A Visit with Reta Kimber

Bill and I had a nice visit to St Catharines, Sunday, to visit his mother, Reta. We had a walk around downtown before we met her. I love the way St Paul Street curves here. Look how intact the defunct downtown buildings are.
This used to be a coffee shop beside the Leonard Hotel
Here's Bill prowling James Street
Window of Stella's, James Street
Bill and I are sorry we missed The Permtones. Do you think they all have perms? From this year's Summer Concerts at Montebello Park.
I thought Reta might be amused to have her picture taken before I'd even said hello. She knows I'm crazy, but invites me over anyway.
I've just picked up the camera off the table and am pointing it at her and snapping the shutter. She's amused.
We're all ready to go out and share a pizza at Coppola's -- Reta's favourite local Italian restaurant. This is the mirror in the hall. The painting behind us was left to her by her sister-in-law, and dear friend, Betty Storin.

Monday, August 9, 2010

On the Balcony with Matisse

On the weekends our apartment sometimes takes on a feeling of being at a cottage. I remember all the times that Bill took work with him to Haliburton or Muskoka.
He would often settle at the cottage dinner table to redraw a penciled area, or add a wash of colour and let it dry. This Sunday afternoon finds him working at his desk.
My little corner of the balcony acts as my Muskoka Room.  That's the catalogue to the Matisse show that's at MOMA right now, waiting for me on the balcony -- Matisse: Radical Invention 1913-1917.
Time for a good look.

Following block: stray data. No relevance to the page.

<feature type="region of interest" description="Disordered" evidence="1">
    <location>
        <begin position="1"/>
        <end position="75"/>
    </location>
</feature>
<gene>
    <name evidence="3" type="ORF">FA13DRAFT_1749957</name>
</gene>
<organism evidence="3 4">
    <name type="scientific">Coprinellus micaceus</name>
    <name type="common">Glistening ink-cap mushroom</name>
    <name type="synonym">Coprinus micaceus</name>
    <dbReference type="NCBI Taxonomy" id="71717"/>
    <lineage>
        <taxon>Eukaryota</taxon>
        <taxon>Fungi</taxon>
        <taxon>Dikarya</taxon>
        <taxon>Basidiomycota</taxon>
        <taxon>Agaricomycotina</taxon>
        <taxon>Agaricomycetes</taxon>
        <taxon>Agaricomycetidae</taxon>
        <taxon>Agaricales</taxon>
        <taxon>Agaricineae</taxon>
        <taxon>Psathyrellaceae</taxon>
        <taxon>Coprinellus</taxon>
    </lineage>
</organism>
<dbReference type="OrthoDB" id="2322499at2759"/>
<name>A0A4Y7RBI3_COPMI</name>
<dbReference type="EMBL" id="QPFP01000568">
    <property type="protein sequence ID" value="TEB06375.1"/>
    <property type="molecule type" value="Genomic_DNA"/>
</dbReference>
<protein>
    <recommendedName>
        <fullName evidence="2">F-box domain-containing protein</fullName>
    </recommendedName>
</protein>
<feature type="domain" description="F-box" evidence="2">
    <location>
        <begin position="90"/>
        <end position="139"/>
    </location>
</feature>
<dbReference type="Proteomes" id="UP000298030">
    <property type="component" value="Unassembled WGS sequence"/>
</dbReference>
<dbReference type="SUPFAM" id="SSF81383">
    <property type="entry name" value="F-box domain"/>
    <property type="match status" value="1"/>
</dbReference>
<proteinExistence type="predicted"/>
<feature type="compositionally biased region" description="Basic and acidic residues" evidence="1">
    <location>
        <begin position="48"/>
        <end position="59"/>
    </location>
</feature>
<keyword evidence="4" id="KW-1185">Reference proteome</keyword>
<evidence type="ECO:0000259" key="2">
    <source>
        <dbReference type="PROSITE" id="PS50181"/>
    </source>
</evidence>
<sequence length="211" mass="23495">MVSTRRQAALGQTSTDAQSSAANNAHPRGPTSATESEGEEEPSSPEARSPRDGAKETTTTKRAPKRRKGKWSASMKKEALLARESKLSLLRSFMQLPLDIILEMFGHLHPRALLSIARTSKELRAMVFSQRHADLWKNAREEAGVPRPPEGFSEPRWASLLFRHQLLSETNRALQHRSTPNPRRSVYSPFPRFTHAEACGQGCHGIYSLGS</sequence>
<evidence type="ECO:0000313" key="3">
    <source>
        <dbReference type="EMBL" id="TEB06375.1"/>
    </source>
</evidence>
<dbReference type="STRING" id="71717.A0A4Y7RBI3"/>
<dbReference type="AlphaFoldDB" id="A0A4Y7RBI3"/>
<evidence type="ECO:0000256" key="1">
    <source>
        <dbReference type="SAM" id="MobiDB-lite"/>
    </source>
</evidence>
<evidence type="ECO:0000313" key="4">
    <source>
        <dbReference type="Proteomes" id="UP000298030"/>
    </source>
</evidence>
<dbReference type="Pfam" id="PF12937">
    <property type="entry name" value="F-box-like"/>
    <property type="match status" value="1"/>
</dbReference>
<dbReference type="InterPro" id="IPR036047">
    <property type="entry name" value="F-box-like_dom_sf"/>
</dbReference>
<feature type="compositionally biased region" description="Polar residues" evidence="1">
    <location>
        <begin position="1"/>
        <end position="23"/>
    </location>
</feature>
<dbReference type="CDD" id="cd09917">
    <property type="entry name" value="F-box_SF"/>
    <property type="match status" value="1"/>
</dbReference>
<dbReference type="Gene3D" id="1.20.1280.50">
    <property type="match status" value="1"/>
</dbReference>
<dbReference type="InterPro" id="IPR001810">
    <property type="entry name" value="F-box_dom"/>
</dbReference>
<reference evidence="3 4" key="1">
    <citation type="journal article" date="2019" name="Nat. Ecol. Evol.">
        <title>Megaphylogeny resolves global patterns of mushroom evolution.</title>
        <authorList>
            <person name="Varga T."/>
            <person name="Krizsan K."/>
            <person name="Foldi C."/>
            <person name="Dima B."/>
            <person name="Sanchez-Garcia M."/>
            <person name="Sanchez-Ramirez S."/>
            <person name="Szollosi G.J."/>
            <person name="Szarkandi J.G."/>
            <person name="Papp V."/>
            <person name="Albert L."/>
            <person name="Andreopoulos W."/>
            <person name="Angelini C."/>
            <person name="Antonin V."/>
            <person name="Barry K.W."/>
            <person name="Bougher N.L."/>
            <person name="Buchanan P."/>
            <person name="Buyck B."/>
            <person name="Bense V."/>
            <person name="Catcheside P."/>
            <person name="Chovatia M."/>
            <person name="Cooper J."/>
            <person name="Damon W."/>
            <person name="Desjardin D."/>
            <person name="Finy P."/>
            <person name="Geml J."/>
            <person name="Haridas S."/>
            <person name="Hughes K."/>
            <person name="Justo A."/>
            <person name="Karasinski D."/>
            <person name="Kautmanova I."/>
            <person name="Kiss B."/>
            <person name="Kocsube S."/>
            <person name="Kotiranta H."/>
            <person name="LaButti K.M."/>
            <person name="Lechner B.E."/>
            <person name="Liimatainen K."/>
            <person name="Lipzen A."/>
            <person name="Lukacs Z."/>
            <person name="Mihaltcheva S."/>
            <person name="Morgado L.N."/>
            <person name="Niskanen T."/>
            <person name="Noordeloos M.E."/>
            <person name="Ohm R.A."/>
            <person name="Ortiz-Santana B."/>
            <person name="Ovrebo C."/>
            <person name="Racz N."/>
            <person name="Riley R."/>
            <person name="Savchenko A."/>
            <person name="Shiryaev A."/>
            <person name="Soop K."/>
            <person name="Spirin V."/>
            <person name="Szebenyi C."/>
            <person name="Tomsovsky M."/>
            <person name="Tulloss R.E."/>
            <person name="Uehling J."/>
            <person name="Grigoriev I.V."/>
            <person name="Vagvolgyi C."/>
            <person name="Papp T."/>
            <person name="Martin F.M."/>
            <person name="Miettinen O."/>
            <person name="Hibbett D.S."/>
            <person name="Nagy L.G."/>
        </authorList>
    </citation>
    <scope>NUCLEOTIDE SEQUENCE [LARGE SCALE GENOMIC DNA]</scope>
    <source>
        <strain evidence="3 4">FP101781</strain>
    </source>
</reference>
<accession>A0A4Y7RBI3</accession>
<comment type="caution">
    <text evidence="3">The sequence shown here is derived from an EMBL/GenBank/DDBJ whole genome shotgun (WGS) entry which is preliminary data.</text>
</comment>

I love the cover -- all those bluish grays! And look at this reproduction of a painting called, simply, Composition, 1915, from MoMA's own collection. So gorgeous!
Matisse was interviewed in 1931, by Margaret Scolari Barr. She writes: "The green frame of the window suggests the green of the trees outside and the cool contrast of the green of the trees and the blue sky necessitated the large mass of yellow which to the artist signifies the vibration and pleasure which he derived from the contrast of trees and sky."
Bill's taking a break and I've asked him to take this portrait of me.
One of my favourite Matisse paintings: Interior with Goldfish, 1914, from the Centre Pompidou.
This catalogue has fascinating details of the featured paintings. I love the way the water is painted and the way the fish seem to flicker with life.
I look up for a minute at our beautiful balcony. That's a bay tree at the back, with a very happy rosemary bush beneath.
Another stunning Matisse: The Moroccans, 1916, again from MoMA's collection.
The catalogue suggests that Matisse got his inspiration for this use of black paint from Manet and Picasso and this Cezanne: The Black Clock, 1867-69.
One thing I love about looking at art books is that the world seems transformed afterwards -- like this beautiful glass of water.